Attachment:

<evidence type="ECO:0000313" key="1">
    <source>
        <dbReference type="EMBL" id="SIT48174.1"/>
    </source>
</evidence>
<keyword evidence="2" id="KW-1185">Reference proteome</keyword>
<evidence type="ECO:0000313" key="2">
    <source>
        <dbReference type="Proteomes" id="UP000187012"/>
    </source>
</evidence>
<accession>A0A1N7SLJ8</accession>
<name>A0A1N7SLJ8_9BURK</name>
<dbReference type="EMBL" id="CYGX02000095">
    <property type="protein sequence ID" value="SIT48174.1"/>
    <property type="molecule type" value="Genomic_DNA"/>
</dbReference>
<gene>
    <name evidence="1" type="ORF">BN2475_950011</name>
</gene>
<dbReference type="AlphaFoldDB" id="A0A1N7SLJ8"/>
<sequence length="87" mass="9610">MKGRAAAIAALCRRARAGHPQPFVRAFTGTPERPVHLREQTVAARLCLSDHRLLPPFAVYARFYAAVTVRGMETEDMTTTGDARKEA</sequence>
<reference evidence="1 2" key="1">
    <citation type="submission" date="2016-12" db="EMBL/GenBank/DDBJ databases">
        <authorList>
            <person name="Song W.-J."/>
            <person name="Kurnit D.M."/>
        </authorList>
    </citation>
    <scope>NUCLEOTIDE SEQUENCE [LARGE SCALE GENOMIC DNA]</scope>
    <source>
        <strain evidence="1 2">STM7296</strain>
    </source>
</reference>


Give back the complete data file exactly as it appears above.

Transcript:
<evidence type="ECO:0000313" key="1">
    <source>
        <dbReference type="EMBL" id="SIT48174.1"/>
    </source>
</evidence>
<keyword evidence="2" id="KW-1185">Reference proteome</keyword>
<evidence type="ECO:0000313" key="2">
    <source>
        <dbReference type="Proteomes" id="UP000187012"/>
    </source>
</evidence>
<accession>A0A1N7SLJ8</accession>
<name>A0A1N7SLJ8_9BURK</name>
<dbReference type="EMBL" id="CYGX02000095">
    <property type="protein sequence ID" value="SIT48174.1"/>
    <property type="molecule type" value="Genomic_DNA"/>
</dbReference>
<gene>
    <name evidence="1" type="ORF">BN2475_950011</name>
</gene>
<dbReference type="AlphaFoldDB" id="A0A1N7SLJ8"/>
<sequence length="87" mass="9610">MKGRAAAIAALCRRARAGHPQPFVRAFTGTPERPVHLREQTVAARLCLSDHRLLPPFAVYARFYAAVTVRGMETEDMTTTGDARKEA</sequence>
<reference evidence="1 2" key="1">
    <citation type="submission" date="2016-12" db="EMBL/GenBank/DDBJ databases">
        <authorList>
            <person name="Song W.-J."/>
            <person name="Kurnit D.M."/>
        </authorList>
    </citation>
    <scope>NUCLEOTIDE SEQUENCE [LARGE SCALE GENOMIC DNA]</scope>
    <source>
        <strain evidence="1 2">STM7296</strain>
    </source>
</reference>